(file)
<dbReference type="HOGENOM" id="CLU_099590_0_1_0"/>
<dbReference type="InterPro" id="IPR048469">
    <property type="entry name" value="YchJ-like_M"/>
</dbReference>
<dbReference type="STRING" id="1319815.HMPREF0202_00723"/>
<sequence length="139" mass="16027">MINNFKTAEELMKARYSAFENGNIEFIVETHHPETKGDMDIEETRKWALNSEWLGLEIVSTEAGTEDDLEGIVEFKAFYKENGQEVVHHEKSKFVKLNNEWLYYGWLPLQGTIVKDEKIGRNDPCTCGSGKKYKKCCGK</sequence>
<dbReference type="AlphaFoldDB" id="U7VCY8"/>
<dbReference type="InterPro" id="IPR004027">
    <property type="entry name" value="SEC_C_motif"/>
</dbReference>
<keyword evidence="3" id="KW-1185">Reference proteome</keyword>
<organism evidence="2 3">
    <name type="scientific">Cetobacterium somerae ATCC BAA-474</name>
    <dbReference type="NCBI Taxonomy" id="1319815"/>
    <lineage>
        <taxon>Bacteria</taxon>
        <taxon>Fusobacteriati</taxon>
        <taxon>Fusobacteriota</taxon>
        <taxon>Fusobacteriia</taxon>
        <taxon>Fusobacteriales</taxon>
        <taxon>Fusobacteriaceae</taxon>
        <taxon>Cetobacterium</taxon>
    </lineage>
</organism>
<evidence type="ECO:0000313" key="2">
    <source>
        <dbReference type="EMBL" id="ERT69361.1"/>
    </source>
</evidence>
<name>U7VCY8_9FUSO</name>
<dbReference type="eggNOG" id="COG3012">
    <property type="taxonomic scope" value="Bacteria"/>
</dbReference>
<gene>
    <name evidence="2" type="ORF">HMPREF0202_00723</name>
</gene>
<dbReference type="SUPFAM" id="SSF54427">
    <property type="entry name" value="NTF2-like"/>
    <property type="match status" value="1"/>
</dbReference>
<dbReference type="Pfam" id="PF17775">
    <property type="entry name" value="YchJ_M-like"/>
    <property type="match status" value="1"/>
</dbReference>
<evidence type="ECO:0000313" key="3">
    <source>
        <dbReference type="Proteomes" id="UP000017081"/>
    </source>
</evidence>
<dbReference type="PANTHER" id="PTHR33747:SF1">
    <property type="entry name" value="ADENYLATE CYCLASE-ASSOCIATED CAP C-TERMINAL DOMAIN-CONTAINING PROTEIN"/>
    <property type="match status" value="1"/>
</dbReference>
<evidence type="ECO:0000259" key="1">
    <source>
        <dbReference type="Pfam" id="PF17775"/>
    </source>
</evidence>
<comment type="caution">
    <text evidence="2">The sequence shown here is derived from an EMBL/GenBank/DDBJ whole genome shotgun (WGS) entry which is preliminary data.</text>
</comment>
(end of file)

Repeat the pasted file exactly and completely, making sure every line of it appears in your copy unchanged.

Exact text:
<dbReference type="HOGENOM" id="CLU_099590_0_1_0"/>
<dbReference type="InterPro" id="IPR048469">
    <property type="entry name" value="YchJ-like_M"/>
</dbReference>
<dbReference type="STRING" id="1319815.HMPREF0202_00723"/>
<sequence length="139" mass="16027">MINNFKTAEELMKARYSAFENGNIEFIVETHHPETKGDMDIEETRKWALNSEWLGLEIVSTEAGTEDDLEGIVEFKAFYKENGQEVVHHEKSKFVKLNNEWLYYGWLPLQGTIVKDEKIGRNDPCTCGSGKKYKKCCGK</sequence>
<dbReference type="AlphaFoldDB" id="U7VCY8"/>
<dbReference type="InterPro" id="IPR004027">
    <property type="entry name" value="SEC_C_motif"/>
</dbReference>
<keyword evidence="3" id="KW-1185">Reference proteome</keyword>
<organism evidence="2 3">
    <name type="scientific">Cetobacterium somerae ATCC BAA-474</name>
    <dbReference type="NCBI Taxonomy" id="1319815"/>
    <lineage>
        <taxon>Bacteria</taxon>
        <taxon>Fusobacteriati</taxon>
        <taxon>Fusobacteriota</taxon>
        <taxon>Fusobacteriia</taxon>
        <taxon>Fusobacteriales</taxon>
        <taxon>Fusobacteriaceae</taxon>
        <taxon>Cetobacterium</taxon>
    </lineage>
</organism>
<evidence type="ECO:0000313" key="2">
    <source>
        <dbReference type="EMBL" id="ERT69361.1"/>
    </source>
</evidence>
<name>U7VCY8_9FUSO</name>
<dbReference type="eggNOG" id="COG3012">
    <property type="taxonomic scope" value="Bacteria"/>
</dbReference>
<gene>
    <name evidence="2" type="ORF">HMPREF0202_00723</name>
</gene>
<dbReference type="SUPFAM" id="SSF54427">
    <property type="entry name" value="NTF2-like"/>
    <property type="match status" value="1"/>
</dbReference>
<dbReference type="Pfam" id="PF17775">
    <property type="entry name" value="YchJ_M-like"/>
    <property type="match status" value="1"/>
</dbReference>
<evidence type="ECO:0000313" key="3">
    <source>
        <dbReference type="Proteomes" id="UP000017081"/>
    </source>
</evidence>
<dbReference type="PANTHER" id="PTHR33747:SF1">
    <property type="entry name" value="ADENYLATE CYCLASE-ASSOCIATED CAP C-TERMINAL DOMAIN-CONTAINING PROTEIN"/>
    <property type="match status" value="1"/>
</dbReference>
<evidence type="ECO:0000259" key="1">
    <source>
        <dbReference type="Pfam" id="PF17775"/>
    </source>
</evidence>
<comment type="caution">
    <text evidence="2">The sequence shown here is derived from an EMBL/GenBank/DDBJ whole genome shotgun (WGS) entry which is preliminary data.</text>
</comment>